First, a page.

“Bear ye one another’s burdens and so fulfill the law of Christ.” “For every man shall bear his own burden.” (Gal.6:2,5)
I once read a fable entitled “The Encumbered Ant.” It seems a certain little ant felt life had dealt him a bad deal. It had fallen his lot to carry a piece of straw that was so long and so heavy he suffered under the weight of it. He had to creep wearily across a desert of cement. The stress became so much that the ant despaired and wanted to throw up his antennae and quit. To add to his frustration, he came to a deep chasm—a crack in his path that brought him to a dead stop. He saw no way of getting across the vast divide. As he stood there discouraged, a thought suddenly struck him. His back breaking load could actually be turned into a blessing. Carefully laying the straw across the crack in the concrete, he walked over it and safely reached the other side. His heavy load became a helpful bridge. (copied)
Everyone has burdens. They are common to human kind. Do not despair. God in His Word has given us hope. “Cast thy burden upon the Lord and He shall sustain thee: He shall never suffer the righteous to be moved.” (Ps. 55:22) The meaning of the Hebrew word translated in this verse as “cast” might more accurately be rendered “roll.” Some burdens are too heavy for us to “cast,” but God assures us that all we need to do is “roll them over onto Him” and we will have all the help we need.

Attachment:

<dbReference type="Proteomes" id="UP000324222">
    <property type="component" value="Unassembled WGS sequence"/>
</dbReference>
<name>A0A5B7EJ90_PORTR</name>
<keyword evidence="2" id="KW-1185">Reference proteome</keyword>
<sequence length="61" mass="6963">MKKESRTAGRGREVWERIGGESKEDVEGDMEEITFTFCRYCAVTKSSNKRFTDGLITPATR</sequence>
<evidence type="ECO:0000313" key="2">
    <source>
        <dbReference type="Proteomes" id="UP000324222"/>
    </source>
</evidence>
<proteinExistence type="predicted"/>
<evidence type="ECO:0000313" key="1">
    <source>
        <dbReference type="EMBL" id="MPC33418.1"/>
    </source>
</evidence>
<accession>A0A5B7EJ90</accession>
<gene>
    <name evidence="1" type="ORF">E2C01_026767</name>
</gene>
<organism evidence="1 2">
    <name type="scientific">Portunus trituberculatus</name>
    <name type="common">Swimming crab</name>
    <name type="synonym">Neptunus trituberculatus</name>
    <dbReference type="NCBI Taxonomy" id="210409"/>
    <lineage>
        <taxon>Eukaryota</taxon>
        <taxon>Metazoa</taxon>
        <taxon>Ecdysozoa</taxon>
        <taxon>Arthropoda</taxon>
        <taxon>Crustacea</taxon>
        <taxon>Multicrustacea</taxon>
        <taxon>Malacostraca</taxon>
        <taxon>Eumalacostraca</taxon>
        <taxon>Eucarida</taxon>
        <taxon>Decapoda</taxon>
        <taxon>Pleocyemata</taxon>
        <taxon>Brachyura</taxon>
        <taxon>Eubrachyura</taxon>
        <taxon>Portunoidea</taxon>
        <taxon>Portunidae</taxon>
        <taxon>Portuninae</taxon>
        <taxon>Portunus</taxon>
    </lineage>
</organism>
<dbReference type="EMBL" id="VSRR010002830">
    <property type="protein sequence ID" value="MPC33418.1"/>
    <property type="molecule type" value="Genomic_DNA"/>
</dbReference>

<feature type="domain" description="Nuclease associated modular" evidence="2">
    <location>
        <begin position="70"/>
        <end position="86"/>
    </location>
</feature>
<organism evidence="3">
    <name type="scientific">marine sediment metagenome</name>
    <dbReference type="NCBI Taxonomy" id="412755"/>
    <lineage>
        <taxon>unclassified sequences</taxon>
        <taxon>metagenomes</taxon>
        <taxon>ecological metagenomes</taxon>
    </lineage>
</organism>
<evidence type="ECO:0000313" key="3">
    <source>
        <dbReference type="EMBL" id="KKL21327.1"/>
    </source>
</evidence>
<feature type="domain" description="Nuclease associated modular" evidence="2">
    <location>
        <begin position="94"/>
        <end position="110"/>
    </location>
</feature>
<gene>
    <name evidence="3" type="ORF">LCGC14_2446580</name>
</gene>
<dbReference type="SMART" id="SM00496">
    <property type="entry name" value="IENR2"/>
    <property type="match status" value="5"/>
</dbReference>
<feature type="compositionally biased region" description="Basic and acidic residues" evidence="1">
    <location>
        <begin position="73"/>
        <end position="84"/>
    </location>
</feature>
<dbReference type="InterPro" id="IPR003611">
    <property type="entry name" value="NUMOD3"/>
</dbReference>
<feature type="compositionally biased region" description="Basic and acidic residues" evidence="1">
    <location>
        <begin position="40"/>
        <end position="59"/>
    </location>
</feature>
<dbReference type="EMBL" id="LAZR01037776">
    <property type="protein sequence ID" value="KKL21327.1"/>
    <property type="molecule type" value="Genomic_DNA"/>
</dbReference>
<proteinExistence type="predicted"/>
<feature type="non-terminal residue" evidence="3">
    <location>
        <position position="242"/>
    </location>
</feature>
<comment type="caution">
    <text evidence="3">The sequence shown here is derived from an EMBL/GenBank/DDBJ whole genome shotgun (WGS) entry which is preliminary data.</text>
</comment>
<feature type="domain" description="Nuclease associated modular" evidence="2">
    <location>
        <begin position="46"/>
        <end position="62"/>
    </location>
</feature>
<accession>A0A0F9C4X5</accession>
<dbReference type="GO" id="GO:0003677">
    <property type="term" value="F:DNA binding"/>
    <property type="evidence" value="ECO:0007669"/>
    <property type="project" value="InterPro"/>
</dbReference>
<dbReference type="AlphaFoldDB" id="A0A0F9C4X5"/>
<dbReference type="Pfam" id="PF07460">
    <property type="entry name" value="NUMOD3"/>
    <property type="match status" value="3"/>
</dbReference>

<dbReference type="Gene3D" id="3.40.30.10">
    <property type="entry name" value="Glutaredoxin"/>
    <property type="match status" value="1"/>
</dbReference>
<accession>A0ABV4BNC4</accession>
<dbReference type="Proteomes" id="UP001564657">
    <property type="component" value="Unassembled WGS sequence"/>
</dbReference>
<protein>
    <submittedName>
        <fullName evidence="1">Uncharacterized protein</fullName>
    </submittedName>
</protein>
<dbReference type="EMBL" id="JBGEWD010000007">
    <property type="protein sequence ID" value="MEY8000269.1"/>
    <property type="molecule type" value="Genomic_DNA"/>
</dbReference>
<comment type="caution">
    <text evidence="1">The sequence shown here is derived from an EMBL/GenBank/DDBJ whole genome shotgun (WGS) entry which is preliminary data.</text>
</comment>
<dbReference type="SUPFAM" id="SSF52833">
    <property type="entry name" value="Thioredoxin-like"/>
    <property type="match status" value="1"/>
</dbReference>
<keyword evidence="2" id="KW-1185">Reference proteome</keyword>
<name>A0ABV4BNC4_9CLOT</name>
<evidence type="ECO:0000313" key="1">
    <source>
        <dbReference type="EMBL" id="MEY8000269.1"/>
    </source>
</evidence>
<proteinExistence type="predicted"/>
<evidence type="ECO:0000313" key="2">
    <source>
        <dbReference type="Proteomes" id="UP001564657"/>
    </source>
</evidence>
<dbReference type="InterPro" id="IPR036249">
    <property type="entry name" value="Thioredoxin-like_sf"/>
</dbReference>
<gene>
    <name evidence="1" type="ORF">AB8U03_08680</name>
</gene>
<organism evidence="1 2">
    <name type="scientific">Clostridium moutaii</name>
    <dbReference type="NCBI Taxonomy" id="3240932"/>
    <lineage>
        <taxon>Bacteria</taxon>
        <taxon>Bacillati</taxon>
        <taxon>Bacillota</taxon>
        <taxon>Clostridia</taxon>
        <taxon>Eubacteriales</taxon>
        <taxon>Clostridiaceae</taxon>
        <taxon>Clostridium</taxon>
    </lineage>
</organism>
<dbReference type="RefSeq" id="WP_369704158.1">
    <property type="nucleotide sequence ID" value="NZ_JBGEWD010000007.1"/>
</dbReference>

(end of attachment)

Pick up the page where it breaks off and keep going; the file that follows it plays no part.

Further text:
In the text quoted above in Galatians six there are two kinds of burdens that Paul speaks of: burdens of others that we can help to bear and our own burdens that we are instructed to bear ourselves.
The bearing of one another’s burdens: These are burdens too heavy to bear alone. Because Paul introduced this chapter in verse one with the problem of a believer being “overtaken in a fault,” one would proceed with the assumption that a person overtaken in a fault would be strapped with a burden with which he needed help, and Paul directs that the help should come from a spiritual person who with the attitude of meekness (considering one’s self, lest he also be tempted) approaches the struggling brother hoping through the love of Christ to “restore such a one.”
“Overtaken” is a word that suggests the hurting brother or sister in Christ was suddenly overtaken, surprised, blind-sided by an arrow or dart of the wicked one. It does not suggest that this spiritual detour was mapped out or engaged in deliberately. Peter denied knowing Christ after Jesus had been arrested. He had not planned to do that, but suddenly fell into Satan’s trap and did what he thought he would never do. He denied knowing his Lord and Savior. He was overtaken. Jesus, with a look at Peter, was the One who restored him (Luke 22:54-62) as Peter wept bitterly, and having been restored eventually was used of God to preach on the day of Pentecost seeing thousands coming to faith in Christ and then later writing two of God’s New Testament epistles. Talk about being restored!